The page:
by Friedrich Nietzsche
Ye crowd around your neighbour, and have fine words for it. But I say
you: your neighbour-love is your bad love of yourselves.
Ye flee unto your neighbour from yourselves, and would fain make a
thereof: but I fathom your unselfishness.
The THOU is older than the I; the THOU hath
been consecrated, but not yet
the I: so man presseth nigh unto his neighbour.
Do I advise you to neighbour-love? Rather do I advise you to
flight and to furthest love!
Higher than love to your neighbour is love to the furthest and future
higher still than love to men, is love to things and phantoms.
The phantom that runneth on before thee, my brother, is fairer than
why dost thou not give unto it thy flesh and thy bones? But thou fearest,
and runnest unto thy neighbour.
Ye cannot endure it with yourselves, and do not love yourselves
sufficiently: so ye seek to mislead your neighbour into love, and would
fain gild yourselves with his error.
Would that ye could not endure it with any kind of near ones, or their
neighbours; then would ye have to create your friend and his overflowing
heart out of yourselves.
Ye call in a witness when ye want to speak well of yourselves; and when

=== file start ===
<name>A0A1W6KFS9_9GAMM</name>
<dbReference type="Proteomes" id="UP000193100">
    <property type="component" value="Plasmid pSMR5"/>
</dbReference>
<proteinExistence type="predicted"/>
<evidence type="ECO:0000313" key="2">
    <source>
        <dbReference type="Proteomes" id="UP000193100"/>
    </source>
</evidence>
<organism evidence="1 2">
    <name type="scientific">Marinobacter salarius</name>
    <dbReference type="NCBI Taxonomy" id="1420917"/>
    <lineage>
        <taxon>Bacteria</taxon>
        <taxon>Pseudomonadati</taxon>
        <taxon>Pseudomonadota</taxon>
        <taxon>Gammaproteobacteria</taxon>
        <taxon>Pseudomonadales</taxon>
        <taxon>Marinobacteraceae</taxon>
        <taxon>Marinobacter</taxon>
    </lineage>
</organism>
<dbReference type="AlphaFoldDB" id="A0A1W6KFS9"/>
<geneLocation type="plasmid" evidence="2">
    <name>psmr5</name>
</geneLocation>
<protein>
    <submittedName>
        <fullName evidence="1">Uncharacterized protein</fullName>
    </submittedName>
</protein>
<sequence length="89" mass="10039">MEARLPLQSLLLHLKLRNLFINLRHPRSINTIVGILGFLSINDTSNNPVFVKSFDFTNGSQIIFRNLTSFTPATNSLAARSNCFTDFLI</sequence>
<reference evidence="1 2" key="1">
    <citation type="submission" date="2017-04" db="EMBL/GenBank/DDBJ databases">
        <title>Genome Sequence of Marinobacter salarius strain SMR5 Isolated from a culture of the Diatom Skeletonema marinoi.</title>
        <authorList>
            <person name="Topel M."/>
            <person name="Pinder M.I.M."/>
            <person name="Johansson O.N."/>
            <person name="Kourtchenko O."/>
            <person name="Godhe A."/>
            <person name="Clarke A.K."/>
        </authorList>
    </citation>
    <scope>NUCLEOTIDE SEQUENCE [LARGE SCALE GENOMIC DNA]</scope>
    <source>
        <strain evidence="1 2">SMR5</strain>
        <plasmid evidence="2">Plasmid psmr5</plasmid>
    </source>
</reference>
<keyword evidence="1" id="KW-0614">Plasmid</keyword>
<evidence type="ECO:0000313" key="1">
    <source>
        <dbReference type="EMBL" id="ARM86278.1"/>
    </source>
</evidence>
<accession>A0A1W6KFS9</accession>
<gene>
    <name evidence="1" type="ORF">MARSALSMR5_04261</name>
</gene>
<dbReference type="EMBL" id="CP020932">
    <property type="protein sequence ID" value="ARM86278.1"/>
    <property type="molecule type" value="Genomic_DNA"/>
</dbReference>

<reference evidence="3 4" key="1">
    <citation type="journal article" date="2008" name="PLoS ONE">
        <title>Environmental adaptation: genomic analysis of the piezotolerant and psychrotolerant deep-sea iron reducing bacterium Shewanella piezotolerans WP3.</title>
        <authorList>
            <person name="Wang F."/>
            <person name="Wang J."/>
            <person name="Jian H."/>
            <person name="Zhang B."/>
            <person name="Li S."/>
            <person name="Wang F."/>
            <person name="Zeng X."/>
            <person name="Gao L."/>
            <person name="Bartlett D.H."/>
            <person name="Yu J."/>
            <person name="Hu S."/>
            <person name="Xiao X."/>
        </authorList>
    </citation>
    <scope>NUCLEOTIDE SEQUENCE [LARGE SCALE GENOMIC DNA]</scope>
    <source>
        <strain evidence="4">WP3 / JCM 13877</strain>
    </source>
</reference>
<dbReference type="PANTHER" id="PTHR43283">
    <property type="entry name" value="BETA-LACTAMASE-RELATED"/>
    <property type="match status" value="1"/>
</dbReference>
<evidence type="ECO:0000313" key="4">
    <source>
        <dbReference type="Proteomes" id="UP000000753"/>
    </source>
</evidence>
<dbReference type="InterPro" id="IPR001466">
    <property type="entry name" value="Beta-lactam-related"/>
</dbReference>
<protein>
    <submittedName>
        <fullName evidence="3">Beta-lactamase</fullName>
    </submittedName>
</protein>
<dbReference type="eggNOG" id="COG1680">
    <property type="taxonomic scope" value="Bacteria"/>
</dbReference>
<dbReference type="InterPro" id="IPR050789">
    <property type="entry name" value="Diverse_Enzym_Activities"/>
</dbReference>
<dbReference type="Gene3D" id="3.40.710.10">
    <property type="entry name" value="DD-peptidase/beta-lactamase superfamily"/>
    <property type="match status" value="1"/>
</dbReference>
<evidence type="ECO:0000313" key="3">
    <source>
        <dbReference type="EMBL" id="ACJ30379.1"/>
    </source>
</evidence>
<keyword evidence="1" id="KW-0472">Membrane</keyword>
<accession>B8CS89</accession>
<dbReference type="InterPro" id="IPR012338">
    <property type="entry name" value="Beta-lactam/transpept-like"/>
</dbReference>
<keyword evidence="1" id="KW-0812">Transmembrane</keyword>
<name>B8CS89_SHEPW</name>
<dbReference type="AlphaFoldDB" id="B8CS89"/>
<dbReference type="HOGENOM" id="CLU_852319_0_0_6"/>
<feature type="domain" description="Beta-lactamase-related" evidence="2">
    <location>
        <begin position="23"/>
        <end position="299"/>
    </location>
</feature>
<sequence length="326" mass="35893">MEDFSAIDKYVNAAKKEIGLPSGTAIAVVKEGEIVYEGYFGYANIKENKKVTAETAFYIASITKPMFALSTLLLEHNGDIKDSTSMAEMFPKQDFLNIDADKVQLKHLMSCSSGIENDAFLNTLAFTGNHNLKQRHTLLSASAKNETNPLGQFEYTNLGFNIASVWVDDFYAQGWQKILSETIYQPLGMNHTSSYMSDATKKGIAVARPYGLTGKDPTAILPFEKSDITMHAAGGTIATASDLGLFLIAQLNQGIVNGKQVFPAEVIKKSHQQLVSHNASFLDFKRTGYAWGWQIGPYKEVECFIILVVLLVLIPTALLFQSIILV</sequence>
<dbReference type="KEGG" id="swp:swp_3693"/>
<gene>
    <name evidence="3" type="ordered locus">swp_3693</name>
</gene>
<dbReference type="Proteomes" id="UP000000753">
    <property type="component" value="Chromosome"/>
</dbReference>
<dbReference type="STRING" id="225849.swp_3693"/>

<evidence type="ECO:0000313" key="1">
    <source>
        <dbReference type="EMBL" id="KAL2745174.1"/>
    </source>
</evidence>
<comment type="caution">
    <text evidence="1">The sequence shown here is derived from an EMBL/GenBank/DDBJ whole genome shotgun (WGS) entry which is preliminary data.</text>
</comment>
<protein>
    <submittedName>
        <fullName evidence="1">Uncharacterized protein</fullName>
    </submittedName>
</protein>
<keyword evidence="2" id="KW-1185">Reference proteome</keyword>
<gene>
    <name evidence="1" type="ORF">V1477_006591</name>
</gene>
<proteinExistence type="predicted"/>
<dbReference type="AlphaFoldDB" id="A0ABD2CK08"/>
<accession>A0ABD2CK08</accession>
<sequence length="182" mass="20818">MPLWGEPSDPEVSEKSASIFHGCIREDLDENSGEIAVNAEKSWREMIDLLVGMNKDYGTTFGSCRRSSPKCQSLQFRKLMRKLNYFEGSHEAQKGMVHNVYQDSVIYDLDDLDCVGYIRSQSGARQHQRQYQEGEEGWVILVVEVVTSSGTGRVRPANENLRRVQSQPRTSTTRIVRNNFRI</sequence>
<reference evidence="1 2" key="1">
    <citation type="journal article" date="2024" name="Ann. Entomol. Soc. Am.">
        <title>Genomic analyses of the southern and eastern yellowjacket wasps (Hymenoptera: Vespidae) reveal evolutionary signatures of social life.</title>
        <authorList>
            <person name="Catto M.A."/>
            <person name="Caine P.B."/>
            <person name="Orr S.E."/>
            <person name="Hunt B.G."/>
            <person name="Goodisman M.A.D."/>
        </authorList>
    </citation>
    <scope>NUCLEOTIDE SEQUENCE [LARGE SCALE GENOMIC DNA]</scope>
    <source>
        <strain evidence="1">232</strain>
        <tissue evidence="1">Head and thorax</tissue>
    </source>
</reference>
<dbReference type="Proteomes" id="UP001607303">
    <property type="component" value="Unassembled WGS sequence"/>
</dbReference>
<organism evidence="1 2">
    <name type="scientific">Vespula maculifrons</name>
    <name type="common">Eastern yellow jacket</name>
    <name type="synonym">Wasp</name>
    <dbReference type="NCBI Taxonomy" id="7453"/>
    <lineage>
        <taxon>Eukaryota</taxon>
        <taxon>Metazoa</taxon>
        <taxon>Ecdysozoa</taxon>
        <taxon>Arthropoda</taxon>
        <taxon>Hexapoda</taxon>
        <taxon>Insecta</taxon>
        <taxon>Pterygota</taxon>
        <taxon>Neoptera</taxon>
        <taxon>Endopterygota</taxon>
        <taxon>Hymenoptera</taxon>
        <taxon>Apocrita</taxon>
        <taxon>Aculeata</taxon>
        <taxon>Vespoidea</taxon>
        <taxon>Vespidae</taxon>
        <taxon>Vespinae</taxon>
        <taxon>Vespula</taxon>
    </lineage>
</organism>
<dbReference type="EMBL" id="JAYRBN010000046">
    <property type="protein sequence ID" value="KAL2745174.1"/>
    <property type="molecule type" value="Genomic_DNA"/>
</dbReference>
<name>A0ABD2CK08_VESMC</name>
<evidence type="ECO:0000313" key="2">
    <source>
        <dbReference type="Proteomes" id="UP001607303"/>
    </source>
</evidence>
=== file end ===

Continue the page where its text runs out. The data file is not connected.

have misled him to think well of you, ye also think well of yourselves.
Not only doth he lie, who speaketh contrary to his knowledge, but
he who speaketh contrary to his ignorance. And thus speak ye of yourselves
in your intercourse, and belie your neighbour with yourselves.
Thus saith the fool: Association with men spoileth the character,
especially when one hath none.
The one goeth to his neighbour because he seeketh himself, and the other
because he would fain lose himself. Your bad love to yourselves maketh
solitude a prison to you.
The furthest ones are they who pay for your love to the near ones; and
there are but five of you together, a sixth must always die.
I love not your festivals either: too many actors found I there, and even
the spectators often behaved like actors.
Not the neighbour do I teach you, but the friend. Let the friend be the
festival of the earth to you, and a foretaste of the Superman.
I teach you the friend and his overflowing heart. But one must know
be a sponge, if one would be loved by overflowing hearts.
I teach you the friend in whom the world standeth complete, a capsule of
the good,--the creating friend, who hath always a complete world to bestow.
And as the world unrolled itself for him, so rolleth it together again for
him in rings, as the growth of good through evil, as the growth of purpose
out of chance.
Let the future and the furthest be the motive of thy to-day; in thy friend
shalt thou love the Superman as thy motive.
My brethren, I advise you not to neighbour-love--I advise you to
Thus spake Zarathustra.
the first thought of Zarathustra